While a big chunk of my manuscript on the history and memory of camp servants/black Confederates is either completed as a rough draft or in outline form, I am still playing with the structure of the overall narrative. As it stands each chapter begins with a vignette that captures the theme of the chapter and includes its main argument. This is standard fare. The first chapter begins with Confederate General Edward Porter Alexander’s purchase of a servant in 1862 while the third chapter starts off with a detailed description of a Confederate veterans reunion that included former camp servants. As it stands, they work pretty well, but it is lacking in one important way.
Anyone who tackles this subject must confront the dearth of evidence from slaves and former slaves. This is a story that is told almost entirely from the perspective of Confederates, postwar Southern writers, and beyond. While individual chapters may dig into the master-slave relationship at war or the way in which the lives of former slaves continued to lend support to the Lost Cause narrative and Jim Crow, it can offer little in the way of detailed portraits of individual lives.
The one possible exception to this bleak picture is the life and memory of Silas Chandler, which is due largely to the famous photograph taken with his owner, Andrew Chandler. Over the years I’ve learned a great deal about Silas’s life owing to my relationship with one of his descendants, who has been a tireless advocate in correcting the many myths surrounding the relationship between Silas and Andrew.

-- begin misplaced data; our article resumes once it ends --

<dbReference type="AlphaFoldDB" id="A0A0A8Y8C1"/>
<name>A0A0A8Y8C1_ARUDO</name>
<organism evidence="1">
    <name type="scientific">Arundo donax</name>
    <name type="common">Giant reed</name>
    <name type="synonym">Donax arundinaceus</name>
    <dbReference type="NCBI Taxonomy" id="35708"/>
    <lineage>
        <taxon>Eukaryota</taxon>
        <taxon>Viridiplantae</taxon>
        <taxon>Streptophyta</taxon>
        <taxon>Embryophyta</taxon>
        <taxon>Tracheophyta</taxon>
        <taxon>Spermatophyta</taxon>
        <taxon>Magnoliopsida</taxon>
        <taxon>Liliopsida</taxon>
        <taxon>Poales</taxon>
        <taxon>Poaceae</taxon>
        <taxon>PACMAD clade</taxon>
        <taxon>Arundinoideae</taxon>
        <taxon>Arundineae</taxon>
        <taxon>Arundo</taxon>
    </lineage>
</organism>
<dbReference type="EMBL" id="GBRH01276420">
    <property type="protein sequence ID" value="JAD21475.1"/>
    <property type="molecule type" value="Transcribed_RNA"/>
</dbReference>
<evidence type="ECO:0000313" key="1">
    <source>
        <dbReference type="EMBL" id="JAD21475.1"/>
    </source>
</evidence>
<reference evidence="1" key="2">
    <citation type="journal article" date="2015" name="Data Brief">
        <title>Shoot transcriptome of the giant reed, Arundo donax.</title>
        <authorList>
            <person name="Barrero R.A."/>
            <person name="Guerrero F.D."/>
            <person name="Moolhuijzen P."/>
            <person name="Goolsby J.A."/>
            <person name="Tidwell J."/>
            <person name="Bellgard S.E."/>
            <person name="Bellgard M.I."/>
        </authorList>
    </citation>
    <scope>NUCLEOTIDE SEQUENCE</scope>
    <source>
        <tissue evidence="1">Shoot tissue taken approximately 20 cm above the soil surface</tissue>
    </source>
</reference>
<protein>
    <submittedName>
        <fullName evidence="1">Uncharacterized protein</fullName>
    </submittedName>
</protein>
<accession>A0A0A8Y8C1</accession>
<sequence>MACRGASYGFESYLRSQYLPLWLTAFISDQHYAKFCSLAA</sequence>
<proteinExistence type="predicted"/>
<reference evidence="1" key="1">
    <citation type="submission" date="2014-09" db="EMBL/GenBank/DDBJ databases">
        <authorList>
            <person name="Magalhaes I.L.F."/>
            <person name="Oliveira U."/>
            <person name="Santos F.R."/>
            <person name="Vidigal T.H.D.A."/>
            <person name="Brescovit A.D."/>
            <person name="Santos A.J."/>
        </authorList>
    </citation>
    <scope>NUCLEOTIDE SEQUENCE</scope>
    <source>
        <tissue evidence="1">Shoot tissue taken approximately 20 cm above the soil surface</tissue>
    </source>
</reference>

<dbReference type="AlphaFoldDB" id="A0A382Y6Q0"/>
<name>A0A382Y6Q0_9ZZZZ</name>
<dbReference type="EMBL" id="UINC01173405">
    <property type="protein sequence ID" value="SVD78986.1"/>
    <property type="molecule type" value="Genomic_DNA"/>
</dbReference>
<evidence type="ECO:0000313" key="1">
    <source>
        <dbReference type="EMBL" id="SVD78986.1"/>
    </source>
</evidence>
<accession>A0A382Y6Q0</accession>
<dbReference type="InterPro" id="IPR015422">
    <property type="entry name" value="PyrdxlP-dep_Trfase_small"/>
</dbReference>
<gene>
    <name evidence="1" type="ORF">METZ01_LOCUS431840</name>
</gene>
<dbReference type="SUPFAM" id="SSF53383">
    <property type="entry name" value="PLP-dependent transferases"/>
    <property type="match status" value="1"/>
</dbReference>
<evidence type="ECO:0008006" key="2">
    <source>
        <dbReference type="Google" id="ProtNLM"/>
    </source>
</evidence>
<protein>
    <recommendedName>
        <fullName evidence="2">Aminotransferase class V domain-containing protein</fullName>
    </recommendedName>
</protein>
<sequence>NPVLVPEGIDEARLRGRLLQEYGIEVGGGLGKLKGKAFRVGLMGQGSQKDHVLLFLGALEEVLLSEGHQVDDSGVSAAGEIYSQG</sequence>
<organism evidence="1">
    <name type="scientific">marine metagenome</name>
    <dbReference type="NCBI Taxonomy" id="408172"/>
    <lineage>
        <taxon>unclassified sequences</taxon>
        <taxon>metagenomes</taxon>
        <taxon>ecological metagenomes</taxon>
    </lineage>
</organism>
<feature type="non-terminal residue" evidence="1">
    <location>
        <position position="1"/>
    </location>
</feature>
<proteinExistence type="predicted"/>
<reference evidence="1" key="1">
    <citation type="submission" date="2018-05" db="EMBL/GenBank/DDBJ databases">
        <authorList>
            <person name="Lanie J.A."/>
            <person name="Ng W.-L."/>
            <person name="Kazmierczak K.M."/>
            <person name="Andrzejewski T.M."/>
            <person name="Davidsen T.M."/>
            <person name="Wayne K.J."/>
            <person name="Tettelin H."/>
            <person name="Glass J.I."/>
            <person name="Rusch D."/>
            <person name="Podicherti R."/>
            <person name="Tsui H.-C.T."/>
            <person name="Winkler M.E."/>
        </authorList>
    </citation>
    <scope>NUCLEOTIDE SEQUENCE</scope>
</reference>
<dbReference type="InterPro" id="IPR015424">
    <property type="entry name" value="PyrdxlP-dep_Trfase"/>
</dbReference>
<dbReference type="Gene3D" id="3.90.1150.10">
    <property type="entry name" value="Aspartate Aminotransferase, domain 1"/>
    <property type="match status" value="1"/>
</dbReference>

With that in mind I decided to take a shot at writing a new outline for the book. Admittedly, it’s a very, very rough outline, but it does begin to anchor the book by including a thread that highlights how one individual’s story bridged the divide between history and memory. I am also hoping that as the outline evolves it brings, dare I say, a more personal element to the story.